Canadian gov't union picks a cold time to strike

Students at Saskatchewan's two major universities were greeted by pickets as they made their way to school Friday morning. More than 2,400 Canadian Union of Public Employees (CUPE) put up picket lines outside the University of Regina and the University of Saskatchewan.

Picket lines in Regina have been set up at the main campus entrances at the University of Regina and at the old Regina Campus on College Avenue.
Canadian Union of Public Employees (CUPE) picketed at the University of Regina on Friday morning. More than 2,400 CUPE members were off the job at both the University of Regina and the University of Saskatchewan in Saskatoon.

Student Simon Kostic said he was forced to wait more than two minutes to cross the line. "They did a really good job of slowing traffic down," Kostic said. "As soon as the light turned green (the pickets) crossed over in order to slow traffic down. They walked in a circle in front of traffic to prevent people from coming in."

Lyssandra Pyle said she took the bus to the university this morning, but it wouldn't take her all the way. "The picketers stopped the bus (at the University Drive South entrance), so I had to walk to school from a farther distance," she said. "And it's getting cold out now, so it sucked."

Mike Ehman, president of the Amalgamated Transit Union Local 588, which represents Regina Transit employees, said buses will not cross the picket line. But it is due to safety concerns, and is not a show of support for CUPE, he said. Officials from Regina Transit were unavailable to comment Friday.

Barb Pollock, vice-president of external affairs at the University of Regina, said students are going to be affected, but the university is working to ensure those effects are minimal.

"There are 110 of us out-of-scope staff, and we are doing what we can to maintain the essential parts of services - anything that affects the safety, health, and security of our students and staff - to minimize the impact on student programs," Pollock said Friday.

The University of Regina Faculty Association (URFA), which supports the strike, e-mailed its members asking that they do not volunteer for CUPE duties.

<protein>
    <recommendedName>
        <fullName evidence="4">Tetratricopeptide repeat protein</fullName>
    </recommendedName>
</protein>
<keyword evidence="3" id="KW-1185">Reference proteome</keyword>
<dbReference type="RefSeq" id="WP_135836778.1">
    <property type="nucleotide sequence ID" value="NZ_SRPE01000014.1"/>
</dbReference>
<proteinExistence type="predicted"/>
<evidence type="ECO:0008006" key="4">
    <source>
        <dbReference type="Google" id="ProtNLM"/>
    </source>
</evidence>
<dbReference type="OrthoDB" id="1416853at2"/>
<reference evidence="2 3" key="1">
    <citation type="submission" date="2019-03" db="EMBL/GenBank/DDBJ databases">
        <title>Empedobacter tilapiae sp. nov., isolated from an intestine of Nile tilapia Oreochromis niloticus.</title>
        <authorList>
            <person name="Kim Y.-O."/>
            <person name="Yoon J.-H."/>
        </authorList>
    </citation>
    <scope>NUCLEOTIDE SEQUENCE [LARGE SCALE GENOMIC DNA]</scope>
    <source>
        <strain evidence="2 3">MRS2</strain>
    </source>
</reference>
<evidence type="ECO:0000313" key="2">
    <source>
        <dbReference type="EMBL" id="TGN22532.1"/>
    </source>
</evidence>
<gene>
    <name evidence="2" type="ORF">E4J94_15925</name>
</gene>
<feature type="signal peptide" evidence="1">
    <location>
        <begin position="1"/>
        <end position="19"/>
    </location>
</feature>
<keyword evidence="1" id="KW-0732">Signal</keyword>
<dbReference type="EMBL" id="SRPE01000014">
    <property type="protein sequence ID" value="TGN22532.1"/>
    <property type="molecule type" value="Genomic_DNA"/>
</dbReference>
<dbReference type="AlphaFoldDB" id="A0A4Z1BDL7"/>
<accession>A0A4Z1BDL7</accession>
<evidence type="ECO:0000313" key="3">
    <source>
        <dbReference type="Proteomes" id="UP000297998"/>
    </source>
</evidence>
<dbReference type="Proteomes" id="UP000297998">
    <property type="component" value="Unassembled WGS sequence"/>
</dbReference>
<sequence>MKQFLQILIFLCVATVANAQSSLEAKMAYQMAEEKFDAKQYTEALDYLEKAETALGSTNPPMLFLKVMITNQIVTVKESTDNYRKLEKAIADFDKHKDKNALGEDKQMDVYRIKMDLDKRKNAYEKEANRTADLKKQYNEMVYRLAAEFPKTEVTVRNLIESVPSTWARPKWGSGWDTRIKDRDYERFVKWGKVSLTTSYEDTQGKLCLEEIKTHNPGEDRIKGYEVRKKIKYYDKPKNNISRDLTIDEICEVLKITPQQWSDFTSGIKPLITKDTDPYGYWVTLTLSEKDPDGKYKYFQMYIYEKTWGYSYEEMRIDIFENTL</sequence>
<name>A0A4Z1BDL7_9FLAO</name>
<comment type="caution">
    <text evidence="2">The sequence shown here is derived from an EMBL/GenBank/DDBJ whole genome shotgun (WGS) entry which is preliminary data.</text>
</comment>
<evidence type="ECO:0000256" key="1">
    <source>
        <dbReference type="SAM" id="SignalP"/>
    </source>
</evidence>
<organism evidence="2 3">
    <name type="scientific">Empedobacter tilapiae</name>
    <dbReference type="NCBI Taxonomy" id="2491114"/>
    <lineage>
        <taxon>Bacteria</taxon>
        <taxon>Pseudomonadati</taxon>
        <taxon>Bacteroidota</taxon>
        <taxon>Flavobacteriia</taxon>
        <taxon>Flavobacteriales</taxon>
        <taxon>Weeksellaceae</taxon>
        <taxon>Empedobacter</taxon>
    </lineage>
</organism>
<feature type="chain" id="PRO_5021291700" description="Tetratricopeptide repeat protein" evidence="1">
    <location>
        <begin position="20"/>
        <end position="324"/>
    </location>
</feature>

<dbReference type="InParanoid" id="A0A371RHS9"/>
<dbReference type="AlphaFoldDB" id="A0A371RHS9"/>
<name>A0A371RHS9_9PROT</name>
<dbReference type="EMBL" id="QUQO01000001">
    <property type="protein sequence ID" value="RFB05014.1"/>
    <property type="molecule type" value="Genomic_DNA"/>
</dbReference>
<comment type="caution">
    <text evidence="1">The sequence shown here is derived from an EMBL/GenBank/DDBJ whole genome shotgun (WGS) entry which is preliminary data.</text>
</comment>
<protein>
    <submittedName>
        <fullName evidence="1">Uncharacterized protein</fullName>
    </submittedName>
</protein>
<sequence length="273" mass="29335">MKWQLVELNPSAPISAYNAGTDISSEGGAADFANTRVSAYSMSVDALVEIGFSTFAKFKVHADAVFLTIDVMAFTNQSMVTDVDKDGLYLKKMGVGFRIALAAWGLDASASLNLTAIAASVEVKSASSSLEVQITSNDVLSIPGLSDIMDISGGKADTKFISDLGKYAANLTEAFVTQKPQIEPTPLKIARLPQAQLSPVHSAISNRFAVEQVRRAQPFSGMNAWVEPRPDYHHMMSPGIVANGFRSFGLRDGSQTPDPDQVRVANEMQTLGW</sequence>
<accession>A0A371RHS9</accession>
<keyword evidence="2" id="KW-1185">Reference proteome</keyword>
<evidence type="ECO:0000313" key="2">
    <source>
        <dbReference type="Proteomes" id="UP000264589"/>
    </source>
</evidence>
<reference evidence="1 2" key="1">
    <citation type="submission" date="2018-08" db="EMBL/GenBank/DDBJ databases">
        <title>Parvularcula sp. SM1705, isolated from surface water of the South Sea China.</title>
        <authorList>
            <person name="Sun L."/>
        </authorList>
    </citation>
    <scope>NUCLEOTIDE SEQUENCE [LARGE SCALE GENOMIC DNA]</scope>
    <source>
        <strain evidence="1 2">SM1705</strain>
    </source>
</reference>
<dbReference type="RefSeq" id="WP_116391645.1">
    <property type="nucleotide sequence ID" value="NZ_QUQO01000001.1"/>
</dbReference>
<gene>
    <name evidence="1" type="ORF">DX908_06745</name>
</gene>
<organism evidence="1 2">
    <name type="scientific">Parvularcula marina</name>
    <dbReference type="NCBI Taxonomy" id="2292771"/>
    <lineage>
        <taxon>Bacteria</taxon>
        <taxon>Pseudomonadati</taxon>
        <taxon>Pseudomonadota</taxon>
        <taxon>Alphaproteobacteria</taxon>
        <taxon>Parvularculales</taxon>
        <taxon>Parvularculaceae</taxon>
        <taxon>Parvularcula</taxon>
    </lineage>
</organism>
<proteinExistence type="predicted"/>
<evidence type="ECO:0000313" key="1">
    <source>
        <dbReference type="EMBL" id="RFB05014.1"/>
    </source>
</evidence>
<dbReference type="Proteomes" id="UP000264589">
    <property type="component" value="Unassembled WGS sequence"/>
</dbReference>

The university bookstore, pool, locker rooms and the lifestyles centre will remain closed and all intramural sports have been cancelled. The campus library hours have been shortened and will be closed weekends for the remainder of the strike. And food services are only available in the Riddell Centre.

Parking will still be enforced on campus. Parking enforcement officers are commissionaires, and not under this contract. However, the parking services office will be closed.

The university has contracted extra security staff - three officers inside, and five to monitor the picket lines. Pollock said that security is keeping an eye on the strike to ensure that there are not any problems.

The Serena Ryder concert Friday evening at Darke Hall was postponed until February - though refunds are available at point of purchase - and the Saturday performance of the play, The Water Child, at the U of R's ShuBox Theatre has also been cancelled.

Pollock said that most concerts will either be cancelled or postponed. She said that performances of plays, which require minimal staff, will be decided on a daily basis.

Class registration, set to commence next week, has been cancelled until further notice.

Don Puff, president of the affected CUPE local in Regina, said that the union is striking because the university refuses to change its position and return to the bargaining table.

Puff said that the major points of contention between CUPE and the universities are over concessions around benefits, and the fact that performance is tied to pay increments.

"At this point it's completely and totally up to the employers whether or not we go back to the table, and when we go to the table," Puff said from the picket line on College Avenue. "But, we'll be out here until we go back to the table and get a deal."

Pollock said the universities are more than willing to return to negotiations, but union representatives are not interested in "bargaining in good faith."

The strike could last a long time, and Pollock tells students they should check the U of R's Web site periodically to see what services will be affected and when.


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